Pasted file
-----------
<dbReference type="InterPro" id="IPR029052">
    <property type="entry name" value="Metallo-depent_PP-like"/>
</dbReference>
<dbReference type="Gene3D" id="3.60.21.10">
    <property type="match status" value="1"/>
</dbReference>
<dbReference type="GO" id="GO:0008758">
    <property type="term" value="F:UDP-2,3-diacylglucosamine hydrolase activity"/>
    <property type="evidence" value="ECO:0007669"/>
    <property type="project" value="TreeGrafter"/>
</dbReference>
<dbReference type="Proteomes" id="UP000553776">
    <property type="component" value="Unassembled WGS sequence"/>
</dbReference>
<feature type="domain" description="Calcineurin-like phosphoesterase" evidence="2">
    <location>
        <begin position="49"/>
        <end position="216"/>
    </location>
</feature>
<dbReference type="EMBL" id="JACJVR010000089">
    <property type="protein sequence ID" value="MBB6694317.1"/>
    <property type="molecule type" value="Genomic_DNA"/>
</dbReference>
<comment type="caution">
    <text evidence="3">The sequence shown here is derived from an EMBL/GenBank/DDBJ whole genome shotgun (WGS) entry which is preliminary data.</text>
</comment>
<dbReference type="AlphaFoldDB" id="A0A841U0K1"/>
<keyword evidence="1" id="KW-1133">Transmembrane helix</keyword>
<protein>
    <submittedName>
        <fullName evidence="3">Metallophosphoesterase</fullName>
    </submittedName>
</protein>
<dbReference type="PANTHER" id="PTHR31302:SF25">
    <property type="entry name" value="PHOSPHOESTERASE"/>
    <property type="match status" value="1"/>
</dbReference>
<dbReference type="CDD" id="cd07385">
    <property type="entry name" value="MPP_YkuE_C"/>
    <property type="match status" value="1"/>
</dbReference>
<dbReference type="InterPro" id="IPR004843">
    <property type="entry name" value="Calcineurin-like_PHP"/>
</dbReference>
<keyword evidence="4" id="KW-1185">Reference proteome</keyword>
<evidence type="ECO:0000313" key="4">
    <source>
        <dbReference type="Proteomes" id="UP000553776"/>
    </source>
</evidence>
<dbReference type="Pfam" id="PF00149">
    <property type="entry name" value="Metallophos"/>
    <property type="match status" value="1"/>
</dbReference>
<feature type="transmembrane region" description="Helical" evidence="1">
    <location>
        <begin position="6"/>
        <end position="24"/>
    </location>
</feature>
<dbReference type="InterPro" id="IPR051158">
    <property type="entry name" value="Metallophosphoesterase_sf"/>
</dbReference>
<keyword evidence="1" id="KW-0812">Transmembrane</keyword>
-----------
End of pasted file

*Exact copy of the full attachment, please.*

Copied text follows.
<dbReference type="InterPro" id="IPR029052">
    <property type="entry name" value="Metallo-depent_PP-like"/>
</dbReference>
<dbReference type="Gene3D" id="3.60.21.10">
    <property type="match status" value="1"/>
</dbReference>
<dbReference type="GO" id="GO:0008758">
    <property type="term" value="F:UDP-2,3-diacylglucosamine hydrolase activity"/>
    <property type="evidence" value="ECO:0007669"/>
    <property type="project" value="TreeGrafter"/>
</dbReference>
<dbReference type="Proteomes" id="UP000553776">
    <property type="component" value="Unassembled WGS sequence"/>
</dbReference>
<feature type="domain" description="Calcineurin-like phosphoesterase" evidence="2">
    <location>
        <begin position="49"/>
        <end position="216"/>
    </location>
</feature>
<dbReference type="EMBL" id="JACJVR010000089">
    <property type="protein sequence ID" value="MBB6694317.1"/>
    <property type="molecule type" value="Genomic_DNA"/>
</dbReference>
<comment type="caution">
    <text evidence="3">The sequence shown here is derived from an EMBL/GenBank/DDBJ whole genome shotgun (WGS) entry which is preliminary data.</text>
</comment>
<dbReference type="AlphaFoldDB" id="A0A841U0K1"/>
<keyword evidence="1" id="KW-1133">Transmembrane helix</keyword>
<protein>
    <submittedName>
        <fullName evidence="3">Metallophosphoesterase</fullName>
    </submittedName>
</protein>
<dbReference type="PANTHER" id="PTHR31302:SF25">
    <property type="entry name" value="PHOSPHOESTERASE"/>
    <property type="match status" value="1"/>
</dbReference>
<dbReference type="CDD" id="cd07385">
    <property type="entry name" value="MPP_YkuE_C"/>
    <property type="match status" value="1"/>
</dbReference>
<dbReference type="InterPro" id="IPR004843">
    <property type="entry name" value="Calcineurin-like_PHP"/>
</dbReference>
<keyword evidence="4" id="KW-1185">Reference proteome</keyword>
<evidence type="ECO:0000313" key="4">
    <source>
        <dbReference type="Proteomes" id="UP000553776"/>
    </source>
</evidence>
<dbReference type="Pfam" id="PF00149">
    <property type="entry name" value="Metallophos"/>
    <property type="match status" value="1"/>
</dbReference>
<feature type="transmembrane region" description="Helical" evidence="1">
    <location>
        <begin position="6"/>
        <end position="24"/>
    </location>
</feature>
<dbReference type="InterPro" id="IPR051158">
    <property type="entry name" value="Metallophosphoesterase_sf"/>
</dbReference>
<keyword evidence="1" id="KW-0812">Transmembrane</keyword>